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I'm new in blender, and I am stuck in the progress of my project. I want to emit particles from an object (done). Then i need these particles move on the surface of this object randomly (turbulences).

I have duplicated my emitter object, and i scaled up a little (ALT+S). I put it in collider. So now, my particles are stuck between these two objects, but the simulation time is big.

I just want to know if there are a better solution to lock moving particles on surface.

Thanks! Best, Vincent.

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    $\begingroup$ Please show your current work in a screen capture. $\endgroup$ Mar 23, 2018 at 16:13
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    $\begingroup$ Your wrote [particles move on the surface of this object randomly (turbulences)] . [Randomly], in casual English, can mean many things ... 01. Small jitters, 02. Large Sweeping motions, 03. More 04. combinations of more unmentioned. Please explain what (you) mean by Random. $\endgroup$ Mar 23, 2018 at 16:18
  • $\begingroup$ Please show and explain your surface. You might be implying a closed surface ... or not. $\endgroup$ Mar 23, 2018 at 16:20
  • $\begingroup$ Please use the edit link at the bottom of your question (i.sstatic.net/lXFuK.png) and add more information. We can't guess know how you set up your particles. Add images that might help us understand your scene $\endgroup$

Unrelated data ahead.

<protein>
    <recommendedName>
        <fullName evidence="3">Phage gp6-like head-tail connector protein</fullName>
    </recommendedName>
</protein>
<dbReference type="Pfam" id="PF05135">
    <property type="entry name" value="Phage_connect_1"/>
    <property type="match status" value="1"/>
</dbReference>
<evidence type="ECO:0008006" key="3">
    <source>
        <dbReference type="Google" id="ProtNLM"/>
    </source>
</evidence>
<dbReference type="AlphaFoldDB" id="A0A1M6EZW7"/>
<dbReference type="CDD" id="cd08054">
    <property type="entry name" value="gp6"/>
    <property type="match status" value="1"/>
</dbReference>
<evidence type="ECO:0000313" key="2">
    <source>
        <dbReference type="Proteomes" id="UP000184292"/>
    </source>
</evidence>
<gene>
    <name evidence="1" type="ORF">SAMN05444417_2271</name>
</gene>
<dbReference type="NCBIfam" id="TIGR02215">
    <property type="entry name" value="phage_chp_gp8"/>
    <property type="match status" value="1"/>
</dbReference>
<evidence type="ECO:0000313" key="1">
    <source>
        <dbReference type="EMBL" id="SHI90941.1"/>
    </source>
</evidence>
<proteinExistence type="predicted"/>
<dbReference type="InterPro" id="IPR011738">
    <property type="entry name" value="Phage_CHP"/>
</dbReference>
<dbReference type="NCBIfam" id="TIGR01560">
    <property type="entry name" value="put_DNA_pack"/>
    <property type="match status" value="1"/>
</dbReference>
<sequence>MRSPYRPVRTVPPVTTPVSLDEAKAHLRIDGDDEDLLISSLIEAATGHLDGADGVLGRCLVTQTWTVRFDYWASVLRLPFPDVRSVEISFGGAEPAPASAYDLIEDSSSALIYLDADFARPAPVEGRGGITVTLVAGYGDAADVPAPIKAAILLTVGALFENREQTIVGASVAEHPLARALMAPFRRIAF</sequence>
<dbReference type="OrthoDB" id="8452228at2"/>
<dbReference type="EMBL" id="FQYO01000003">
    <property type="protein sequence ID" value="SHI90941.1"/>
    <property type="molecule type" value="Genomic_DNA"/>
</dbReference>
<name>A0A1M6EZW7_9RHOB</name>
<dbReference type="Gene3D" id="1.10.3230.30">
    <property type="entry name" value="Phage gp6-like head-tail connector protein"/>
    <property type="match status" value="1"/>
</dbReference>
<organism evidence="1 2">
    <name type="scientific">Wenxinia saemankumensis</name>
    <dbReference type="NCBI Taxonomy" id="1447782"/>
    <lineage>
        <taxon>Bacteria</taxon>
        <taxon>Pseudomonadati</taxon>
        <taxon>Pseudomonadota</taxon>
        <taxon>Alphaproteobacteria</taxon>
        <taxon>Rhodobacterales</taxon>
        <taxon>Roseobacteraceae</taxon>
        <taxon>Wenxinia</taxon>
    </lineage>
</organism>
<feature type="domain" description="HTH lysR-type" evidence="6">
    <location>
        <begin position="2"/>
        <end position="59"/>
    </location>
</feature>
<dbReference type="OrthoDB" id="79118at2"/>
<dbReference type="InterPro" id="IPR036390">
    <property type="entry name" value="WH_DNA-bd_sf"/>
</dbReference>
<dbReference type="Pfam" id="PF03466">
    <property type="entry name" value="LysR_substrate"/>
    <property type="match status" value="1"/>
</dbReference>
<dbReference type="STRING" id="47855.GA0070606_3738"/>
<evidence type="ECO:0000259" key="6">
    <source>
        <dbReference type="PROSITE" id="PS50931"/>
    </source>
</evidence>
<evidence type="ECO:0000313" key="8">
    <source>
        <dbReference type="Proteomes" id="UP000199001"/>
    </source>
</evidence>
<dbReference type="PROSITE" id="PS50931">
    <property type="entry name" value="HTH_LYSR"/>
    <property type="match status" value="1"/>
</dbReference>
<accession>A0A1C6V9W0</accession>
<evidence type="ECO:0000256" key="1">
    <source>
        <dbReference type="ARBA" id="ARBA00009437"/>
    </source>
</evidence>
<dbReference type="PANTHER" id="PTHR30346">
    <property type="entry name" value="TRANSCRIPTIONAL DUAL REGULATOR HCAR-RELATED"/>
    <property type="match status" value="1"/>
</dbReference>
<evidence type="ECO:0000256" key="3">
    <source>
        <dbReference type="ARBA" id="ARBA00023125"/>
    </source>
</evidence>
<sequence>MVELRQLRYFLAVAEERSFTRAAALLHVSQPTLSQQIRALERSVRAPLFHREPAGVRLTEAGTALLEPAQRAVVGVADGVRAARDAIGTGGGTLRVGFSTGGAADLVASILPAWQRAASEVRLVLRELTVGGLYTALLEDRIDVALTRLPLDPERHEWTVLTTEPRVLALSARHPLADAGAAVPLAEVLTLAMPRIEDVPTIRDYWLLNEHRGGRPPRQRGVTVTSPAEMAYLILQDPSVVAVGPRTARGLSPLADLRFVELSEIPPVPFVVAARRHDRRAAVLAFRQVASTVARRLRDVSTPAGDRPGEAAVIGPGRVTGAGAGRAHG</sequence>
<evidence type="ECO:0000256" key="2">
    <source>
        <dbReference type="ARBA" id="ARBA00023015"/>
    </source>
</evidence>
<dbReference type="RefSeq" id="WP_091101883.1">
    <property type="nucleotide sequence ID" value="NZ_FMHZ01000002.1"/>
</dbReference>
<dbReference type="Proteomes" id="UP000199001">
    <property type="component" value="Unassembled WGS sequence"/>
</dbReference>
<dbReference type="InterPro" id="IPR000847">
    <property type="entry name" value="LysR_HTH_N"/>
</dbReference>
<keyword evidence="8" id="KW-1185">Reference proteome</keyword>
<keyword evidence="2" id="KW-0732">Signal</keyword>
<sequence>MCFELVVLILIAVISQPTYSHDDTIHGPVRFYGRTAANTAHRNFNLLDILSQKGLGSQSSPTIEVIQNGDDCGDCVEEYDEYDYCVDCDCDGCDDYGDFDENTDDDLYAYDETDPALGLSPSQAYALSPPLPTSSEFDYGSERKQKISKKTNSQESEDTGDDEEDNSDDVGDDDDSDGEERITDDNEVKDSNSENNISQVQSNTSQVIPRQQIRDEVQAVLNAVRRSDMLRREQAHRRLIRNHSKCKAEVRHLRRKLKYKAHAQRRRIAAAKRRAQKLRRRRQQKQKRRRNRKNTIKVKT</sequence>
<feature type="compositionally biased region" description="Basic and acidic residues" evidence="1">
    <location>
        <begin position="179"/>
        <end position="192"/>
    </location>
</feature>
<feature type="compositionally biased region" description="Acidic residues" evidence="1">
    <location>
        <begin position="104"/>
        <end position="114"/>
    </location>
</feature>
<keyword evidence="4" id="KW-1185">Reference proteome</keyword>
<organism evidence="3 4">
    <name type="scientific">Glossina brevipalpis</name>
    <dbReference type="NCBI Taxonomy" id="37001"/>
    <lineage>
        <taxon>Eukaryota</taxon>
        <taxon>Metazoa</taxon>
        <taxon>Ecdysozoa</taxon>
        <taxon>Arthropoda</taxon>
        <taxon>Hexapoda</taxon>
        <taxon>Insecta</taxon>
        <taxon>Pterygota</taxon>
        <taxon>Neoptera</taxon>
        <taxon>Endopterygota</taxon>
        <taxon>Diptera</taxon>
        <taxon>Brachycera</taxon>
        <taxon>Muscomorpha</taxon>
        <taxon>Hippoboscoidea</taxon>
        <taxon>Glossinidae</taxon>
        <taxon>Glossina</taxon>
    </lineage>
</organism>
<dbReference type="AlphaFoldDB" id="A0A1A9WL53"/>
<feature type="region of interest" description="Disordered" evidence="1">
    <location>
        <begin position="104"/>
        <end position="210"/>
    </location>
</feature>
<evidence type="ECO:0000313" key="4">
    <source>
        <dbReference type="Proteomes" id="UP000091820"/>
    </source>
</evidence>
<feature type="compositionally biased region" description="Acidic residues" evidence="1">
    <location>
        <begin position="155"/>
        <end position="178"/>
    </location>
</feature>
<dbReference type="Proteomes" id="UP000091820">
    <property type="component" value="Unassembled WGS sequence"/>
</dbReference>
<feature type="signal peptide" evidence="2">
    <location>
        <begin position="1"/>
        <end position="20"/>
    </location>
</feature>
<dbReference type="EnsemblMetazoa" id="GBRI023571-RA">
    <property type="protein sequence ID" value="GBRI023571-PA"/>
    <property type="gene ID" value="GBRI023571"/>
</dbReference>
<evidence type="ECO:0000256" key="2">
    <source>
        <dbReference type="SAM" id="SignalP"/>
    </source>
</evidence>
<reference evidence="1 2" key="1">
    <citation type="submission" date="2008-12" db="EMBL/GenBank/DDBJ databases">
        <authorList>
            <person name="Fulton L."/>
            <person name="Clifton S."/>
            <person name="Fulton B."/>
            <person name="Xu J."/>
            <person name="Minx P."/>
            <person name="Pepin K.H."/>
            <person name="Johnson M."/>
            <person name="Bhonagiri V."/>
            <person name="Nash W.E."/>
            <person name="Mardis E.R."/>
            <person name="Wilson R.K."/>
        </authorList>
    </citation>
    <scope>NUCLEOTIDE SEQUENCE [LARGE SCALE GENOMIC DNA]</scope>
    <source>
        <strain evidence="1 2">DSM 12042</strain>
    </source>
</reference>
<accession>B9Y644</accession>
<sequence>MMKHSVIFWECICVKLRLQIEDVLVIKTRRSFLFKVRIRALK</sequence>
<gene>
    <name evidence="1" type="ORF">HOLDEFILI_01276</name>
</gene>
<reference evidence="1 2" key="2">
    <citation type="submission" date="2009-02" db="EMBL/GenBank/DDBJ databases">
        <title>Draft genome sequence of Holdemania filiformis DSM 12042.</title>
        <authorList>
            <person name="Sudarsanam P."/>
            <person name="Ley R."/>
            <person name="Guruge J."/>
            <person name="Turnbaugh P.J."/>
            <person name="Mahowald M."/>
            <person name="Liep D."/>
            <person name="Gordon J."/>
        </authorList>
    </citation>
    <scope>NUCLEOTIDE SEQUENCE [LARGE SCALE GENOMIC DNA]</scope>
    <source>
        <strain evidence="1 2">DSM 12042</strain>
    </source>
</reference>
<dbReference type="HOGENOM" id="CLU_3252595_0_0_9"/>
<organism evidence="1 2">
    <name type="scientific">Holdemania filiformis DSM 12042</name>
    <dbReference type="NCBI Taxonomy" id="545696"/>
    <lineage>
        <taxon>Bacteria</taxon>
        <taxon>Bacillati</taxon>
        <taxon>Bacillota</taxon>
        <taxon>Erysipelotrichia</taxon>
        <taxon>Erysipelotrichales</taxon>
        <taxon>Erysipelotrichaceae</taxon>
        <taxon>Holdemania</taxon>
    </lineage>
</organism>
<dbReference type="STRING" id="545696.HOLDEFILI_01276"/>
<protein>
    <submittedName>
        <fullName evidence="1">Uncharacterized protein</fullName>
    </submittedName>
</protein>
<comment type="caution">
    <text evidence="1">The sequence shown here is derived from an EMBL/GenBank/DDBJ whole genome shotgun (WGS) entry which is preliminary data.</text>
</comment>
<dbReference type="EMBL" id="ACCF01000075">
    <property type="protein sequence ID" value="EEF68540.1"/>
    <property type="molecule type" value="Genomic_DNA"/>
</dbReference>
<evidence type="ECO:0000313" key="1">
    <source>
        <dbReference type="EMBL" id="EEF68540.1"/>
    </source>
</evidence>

– user1853
    Mar 23, 2018 at 19:52

2 Answers 2

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You can achieve this by using Forces to direct the particles to your mesh surface. The key is to change the shape of the field to "Surface" :

surface forcefield

Here the cube has a Force Field added, with the type set to Force, Shape of 'Surface' and a negative strength. This will draw all affected particles towards the surface.

Note that particles aren't affected by forces applied to their own mesh - so you need to create a separate mesh to generate the particles. However, this could be in the same location as the mesh - so that it appears that the particles are spawned by the same mesh - if that is a requirement.

I also added a couple of fource fields to affect the particles - a 'Drag' field to slow them down (with Quandratic set to 2.0 to slow fast moving particles more than slow-moving ones) and a Turbulance field to move them about a bit. You could also add a Self Effect force on the particles themselves to push them gently away from each other. You'll need to play with the relative strengths of those forces for your situation but I used -5 for my 'surface' effect, 0.005 for the particle self-effect repulsion force, Linear 1.000 and Quadratic 2.000 for the Drag field and 7.4 for the Turbulence field to give them some 'jiggle'.

I also added Collision to the mesh so as to affect the particles when they do hit the surface - to effectively 'grab' them and slow them a bit - by increasing Stickiness to 0.7, Damping to 1.000 and Friction to 0.25.

This produces the following effect :

result

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enter image description here

Please see this link

How to isolate emitted particles to a specific Curve Guide?

And think about how you can customize the situation to meet your needs if possible.

An example might be one or more sweeping curves (nooodle soup teriyaki flavor) on the surface of your objects as a path for your particles.

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